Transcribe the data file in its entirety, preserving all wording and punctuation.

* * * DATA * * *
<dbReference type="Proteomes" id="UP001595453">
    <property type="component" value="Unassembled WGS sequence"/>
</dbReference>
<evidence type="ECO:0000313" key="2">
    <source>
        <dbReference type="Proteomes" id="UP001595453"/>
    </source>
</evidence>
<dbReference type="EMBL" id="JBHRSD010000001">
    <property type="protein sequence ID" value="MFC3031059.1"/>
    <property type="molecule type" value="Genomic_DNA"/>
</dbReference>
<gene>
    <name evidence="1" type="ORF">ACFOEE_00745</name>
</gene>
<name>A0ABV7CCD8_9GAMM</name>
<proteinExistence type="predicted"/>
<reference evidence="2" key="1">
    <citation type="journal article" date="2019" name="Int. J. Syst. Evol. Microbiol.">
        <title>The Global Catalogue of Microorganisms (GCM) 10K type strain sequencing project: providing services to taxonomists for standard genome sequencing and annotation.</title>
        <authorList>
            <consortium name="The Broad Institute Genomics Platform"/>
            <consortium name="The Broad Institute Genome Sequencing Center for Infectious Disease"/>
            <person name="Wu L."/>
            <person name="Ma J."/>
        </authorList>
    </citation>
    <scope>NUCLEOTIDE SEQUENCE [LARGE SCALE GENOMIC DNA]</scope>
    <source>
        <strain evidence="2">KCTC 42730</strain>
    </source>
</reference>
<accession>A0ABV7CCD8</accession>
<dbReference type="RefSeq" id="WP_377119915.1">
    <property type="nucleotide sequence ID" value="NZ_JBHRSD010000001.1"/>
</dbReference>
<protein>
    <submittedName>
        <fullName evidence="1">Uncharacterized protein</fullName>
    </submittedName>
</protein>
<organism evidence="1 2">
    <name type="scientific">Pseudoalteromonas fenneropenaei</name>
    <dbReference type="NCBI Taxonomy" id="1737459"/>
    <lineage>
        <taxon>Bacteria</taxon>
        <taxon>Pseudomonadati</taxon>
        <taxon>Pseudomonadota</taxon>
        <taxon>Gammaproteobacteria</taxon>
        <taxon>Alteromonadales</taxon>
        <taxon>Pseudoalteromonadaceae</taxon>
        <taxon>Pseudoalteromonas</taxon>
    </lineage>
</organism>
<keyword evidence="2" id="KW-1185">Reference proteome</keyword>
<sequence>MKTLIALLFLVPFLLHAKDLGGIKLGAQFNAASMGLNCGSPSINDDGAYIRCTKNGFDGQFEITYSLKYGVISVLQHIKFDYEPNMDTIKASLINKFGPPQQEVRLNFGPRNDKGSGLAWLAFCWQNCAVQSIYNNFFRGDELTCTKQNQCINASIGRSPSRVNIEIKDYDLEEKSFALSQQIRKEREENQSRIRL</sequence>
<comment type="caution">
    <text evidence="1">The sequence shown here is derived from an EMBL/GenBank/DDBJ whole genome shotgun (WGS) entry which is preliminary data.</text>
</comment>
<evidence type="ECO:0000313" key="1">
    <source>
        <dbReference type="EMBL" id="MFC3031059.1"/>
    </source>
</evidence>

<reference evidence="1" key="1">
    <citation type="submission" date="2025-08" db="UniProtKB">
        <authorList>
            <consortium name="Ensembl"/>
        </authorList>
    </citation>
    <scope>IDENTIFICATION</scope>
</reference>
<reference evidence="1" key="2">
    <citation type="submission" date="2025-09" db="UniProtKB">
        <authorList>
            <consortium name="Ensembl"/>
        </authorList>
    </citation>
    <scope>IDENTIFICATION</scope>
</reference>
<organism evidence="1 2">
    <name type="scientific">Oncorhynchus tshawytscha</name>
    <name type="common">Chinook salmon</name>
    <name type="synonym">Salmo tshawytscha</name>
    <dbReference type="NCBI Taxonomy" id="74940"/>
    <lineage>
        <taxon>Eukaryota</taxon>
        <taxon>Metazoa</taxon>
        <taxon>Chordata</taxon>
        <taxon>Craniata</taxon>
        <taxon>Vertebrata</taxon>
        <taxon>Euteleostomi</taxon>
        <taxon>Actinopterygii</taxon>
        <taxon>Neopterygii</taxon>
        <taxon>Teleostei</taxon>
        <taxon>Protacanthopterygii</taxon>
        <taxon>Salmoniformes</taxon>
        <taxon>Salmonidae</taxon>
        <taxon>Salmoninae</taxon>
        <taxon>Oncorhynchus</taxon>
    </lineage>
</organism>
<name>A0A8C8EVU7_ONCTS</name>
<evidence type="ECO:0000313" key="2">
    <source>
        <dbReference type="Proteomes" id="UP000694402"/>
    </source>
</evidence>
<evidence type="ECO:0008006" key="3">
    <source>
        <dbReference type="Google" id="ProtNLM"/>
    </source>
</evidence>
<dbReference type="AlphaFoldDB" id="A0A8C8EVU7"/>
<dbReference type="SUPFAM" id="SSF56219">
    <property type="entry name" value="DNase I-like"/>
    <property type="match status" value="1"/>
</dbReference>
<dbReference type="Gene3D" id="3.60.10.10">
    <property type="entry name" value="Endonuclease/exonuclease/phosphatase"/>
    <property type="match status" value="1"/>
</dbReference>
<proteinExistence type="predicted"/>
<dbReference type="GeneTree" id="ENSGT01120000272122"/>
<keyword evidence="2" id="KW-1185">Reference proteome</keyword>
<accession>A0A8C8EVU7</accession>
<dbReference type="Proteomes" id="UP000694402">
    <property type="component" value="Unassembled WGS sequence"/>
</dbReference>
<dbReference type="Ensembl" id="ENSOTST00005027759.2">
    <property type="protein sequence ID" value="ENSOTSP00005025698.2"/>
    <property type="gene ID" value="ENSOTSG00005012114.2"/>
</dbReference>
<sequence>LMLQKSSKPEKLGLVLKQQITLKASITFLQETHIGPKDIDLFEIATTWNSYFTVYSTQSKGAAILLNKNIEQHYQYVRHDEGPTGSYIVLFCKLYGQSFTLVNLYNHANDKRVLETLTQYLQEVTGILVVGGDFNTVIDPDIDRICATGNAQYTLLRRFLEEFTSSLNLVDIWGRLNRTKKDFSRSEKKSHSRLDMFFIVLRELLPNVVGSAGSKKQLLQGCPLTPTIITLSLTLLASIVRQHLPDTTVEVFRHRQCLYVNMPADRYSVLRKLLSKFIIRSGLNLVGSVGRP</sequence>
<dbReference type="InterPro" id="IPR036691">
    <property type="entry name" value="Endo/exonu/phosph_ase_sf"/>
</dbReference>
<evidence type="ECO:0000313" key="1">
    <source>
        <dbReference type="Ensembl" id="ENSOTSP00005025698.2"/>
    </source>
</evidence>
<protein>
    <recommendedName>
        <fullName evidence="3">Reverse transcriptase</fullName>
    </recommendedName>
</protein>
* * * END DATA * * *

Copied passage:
<dbReference type="Proteomes" id="UP001595453">
    <property type="component" value="Unassembled WGS sequence"/>
</dbReference>
<evidence type="ECO:0000313" key="2">
    <source>
        <dbReference type="Proteomes" id="UP001595453"/>
    </source>
</evidence>
<dbReference type="EMBL" id="JBHRSD010000001">
    <property type="protein sequence ID" value="MFC3031059.1"/>
    <property type="molecule type" value="Genomic_DNA"/>
</dbReference>
<gene>
    <name evidence="1" type="ORF">ACFOEE_00745</name>
</gene>
<name>A0ABV7CCD8_9GAMM</name>
<proteinExistence type="predicted"/>
<reference evidence="2" key="1">
    <citation type="journal article" date="2019" name="Int. J. Syst. Evol. Microbiol.">
        <title>The Global Catalogue of Microorganisms (GCM) 10K type strain sequencing project: providing services to taxonomists for standard genome sequencing and annotation.</title>
        <authorList>
            <consortium name="The Broad Institute Genomics Platform"/>
            <consortium name="The Broad Institute Genome Sequencing Center for Infectious Disease"/>
            <person name="Wu L."/>
            <person name="Ma J."/>
        </authorList>
    </citation>
    <scope>NUCLEOTIDE SEQUENCE [LARGE SCALE GENOMIC DNA]</scope>
    <source>
        <strain evidence="2">KCTC 42730</strain>
    </source>
</reference>
<accession>A0ABV7CCD8</accession>
<dbReference type="RefSeq" id="WP_377119915.1">
    <property type="nucleotide sequence ID" value="NZ_JBHRSD010000001.1"/>
</dbReference>
<protein>
    <submittedName>
        <fullName evidence="1">Uncharacterized protein</fullName>
    </submittedName>
</protein>
<organism evidence="1 2">
    <name type="scientific">Pseudoalteromonas fenneropenaei</name>
    <dbReference type="NCBI Taxonomy" id="1737459"/>
    <lineage>
        <taxon>Bacteria</taxon>
        <taxon>Pseudomonadati</taxon>
        <taxon>Pseudomonadota</taxon>
        <taxon>Gammaproteobacteria</taxon>
        <taxon>Alteromonadales</taxon>
        <taxon>Pseudoalteromonadaceae</taxon>
        <taxon>Pseudoalteromonas</taxon>
    </lineage>
</organism>
<keyword evidence="2" id="KW-1185">Reference proteome</keyword>
<sequence>MKTLIALLFLVPFLLHAKDLGGIKLGAQFNAASMGLNCGSPSINDDGAYIRCTKNGFDGQFEITYSLKYGVISVLQHIKFDYEPNMDTIKASLINKFGPPQQEVRLNFGPRNDKGSGLAWLAFCWQNCAVQSIYNNFFRGDELTCTKQNQCINASIGRSPSRVNIEIKDYDLEEKSFALSQQIRKEREENQSRIRL</sequence>
<comment type="caution">
    <text evidence="1">The sequence shown here is derived from an EMBL/GenBank/DDBJ whole genome shotgun (WGS) entry which is preliminary data.</text>
</comment>
<evidence type="ECO:0000313" key="1">
    <source>
        <dbReference type="EMBL" id="MFC3031059.1"/>
    </source>
</evidence>

<reference evidence="1" key="1">
    <citation type="submission" date="2025-08" db="UniProtKB">
        <authorList>
            <consortium name="Ensembl"/>
        </authorList>
    </citation>
    <scope>IDENTIFICATION</scope>
</reference>
<reference evidence="1" key="2">
    <citation type="submission" date="2025-09" db="UniProtKB">
        <authorList>
            <consortium name="Ensembl"/>
        </authorList>
    </citation>
    <scope>IDENTIFICATION</scope>
</reference>
<organism evidence="1 2">
    <name type="scientific">Oncorhynchus tshawytscha</name>
    <name type="common">Chinook salmon</name>
    <name type="synonym">Salmo tshawytscha</name>
    <dbReference type="NCBI Taxonomy" id="74940"/>
    <lineage>
        <taxon>Eukaryota</taxon>
        <taxon>Metazoa</taxon>
        <taxon>Chordata</taxon>
        <taxon>Craniata</taxon>
        <taxon>Vertebrata</taxon>
        <taxon>Euteleostomi</taxon>
        <taxon>Actinopterygii</taxon>
        <taxon>Neopterygii</taxon>
        <taxon>Teleostei</taxon>
        <taxon>Protacanthopterygii</taxon>
        <taxon>Salmoniformes</taxon>
        <taxon>Salmonidae</taxon>
        <taxon>Salmoninae</taxon>
        <taxon>Oncorhynchus</taxon>
    </lineage>
</organism>
<name>A0A8C8EVU7_ONCTS</name>
<evidence type="ECO:0000313" key="2">
    <source>
        <dbReference type="Proteomes" id="UP000694402"/>
    </source>
</evidence>
<evidence type="ECO:0008006" key="3">
    <source>
        <dbReference type="Google" id="ProtNLM"/>
    </source>
</evidence>
<dbReference type="AlphaFoldDB" id="A0A8C8EVU7"/>
<dbReference type="SUPFAM" id="SSF56219">
    <property type="entry name" value="DNase I-like"/>
    <property type="match status" value="1"/>
</dbReference>
<dbReference type="Gene3D" id="3.60.10.10">
    <property type="entry name" value="Endonuclease/exonuclease/phosphatase"/>
    <property type="match status" value="1"/>
</dbReference>
<proteinExistence type="predicted"/>
<dbReference type="GeneTree" id="ENSGT01120000272122"/>
<keyword evidence="2" id="KW-1185">Reference proteome</keyword>
<accession>A0A8C8EVU7</accession>
<dbReference type="Proteomes" id="UP000694402">
    <property type="component" value="Unassembled WGS sequence"/>
</dbReference>
<dbReference type="Ensembl" id="ENSOTST00005027759.2">
    <property type="protein sequence ID" value="ENSOTSP00005025698.2"/>
    <property type="gene ID" value="ENSOTSG00005012114.2"/>
</dbReference>
<sequence>LMLQKSSKPEKLGLVLKQQITLKASITFLQETHIGPKDIDLFEIATTWNSYFTVYSTQSKGAAILLNKNIEQHYQYVRHDEGPTGSYIVLFCKLYGQSFTLVNLYNHANDKRVLETLTQYLQEVTGILVVGGDFNTVIDPDIDRICATGNAQYTLLRRFLEEFTSSLNLVDIWGRLNRTKKDFSRSEKKSHSRLDMFFIVLRELLPNVVGSAGSKKQLLQGCPLTPTIITLSLTLLASIVRQHLPDTTVEVFRHRQCLYVNMPADRYSVLRKLLSKFIIRSGLNLVGSVGRP</sequence>
<dbReference type="InterPro" id="IPR036691">
    <property type="entry name" value="Endo/exonu/phosph_ase_sf"/>
</dbReference>
<evidence type="ECO:0000313" key="1">
    <source>
        <dbReference type="Ensembl" id="ENSOTSP00005025698.2"/>
    </source>
</evidence>
<protein>
    <recommendedName>
        <fullName evidence="3">Reverse transcriptase</fullName>
    </recommendedName>
</protein>